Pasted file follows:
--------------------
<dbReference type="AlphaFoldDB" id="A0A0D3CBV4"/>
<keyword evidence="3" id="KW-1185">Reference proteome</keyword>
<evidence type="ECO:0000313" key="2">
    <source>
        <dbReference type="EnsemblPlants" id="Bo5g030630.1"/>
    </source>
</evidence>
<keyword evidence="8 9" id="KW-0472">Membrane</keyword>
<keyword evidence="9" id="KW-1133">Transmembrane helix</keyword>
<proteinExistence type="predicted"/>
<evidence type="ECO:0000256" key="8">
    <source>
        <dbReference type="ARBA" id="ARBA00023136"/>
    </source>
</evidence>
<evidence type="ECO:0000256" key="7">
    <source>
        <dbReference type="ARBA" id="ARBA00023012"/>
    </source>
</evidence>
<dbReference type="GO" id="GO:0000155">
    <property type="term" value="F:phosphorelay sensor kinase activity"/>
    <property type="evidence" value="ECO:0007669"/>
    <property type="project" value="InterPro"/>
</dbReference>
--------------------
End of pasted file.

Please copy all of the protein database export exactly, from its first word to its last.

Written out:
<dbReference type="AlphaFoldDB" id="A0A0D3CBV4"/>
<keyword evidence="3" id="KW-1185">Reference proteome</keyword>
<evidence type="ECO:0000313" key="2">
    <source>
        <dbReference type="EnsemblPlants" id="Bo5g030630.1"/>
    </source>
</evidence>
<keyword evidence="8 9" id="KW-0472">Membrane</keyword>
<keyword evidence="9" id="KW-1133">Transmembrane helix</keyword>
<proteinExistence type="predicted"/>
<evidence type="ECO:0000256" key="8">
    <source>
        <dbReference type="ARBA" id="ARBA00023136"/>
    </source>
</evidence>
<evidence type="ECO:0000256" key="7">
    <source>
        <dbReference type="ARBA" id="ARBA00023012"/>
    </source>
</evidence>
<dbReference type="GO" id="GO:0000155">
    <property type="term" value="F:phosphorelay sensor kinase activity"/>
    <property type="evidence" value="ECO:0007669"/>
    <property type="project" value="InterPro"/>
</dbReference>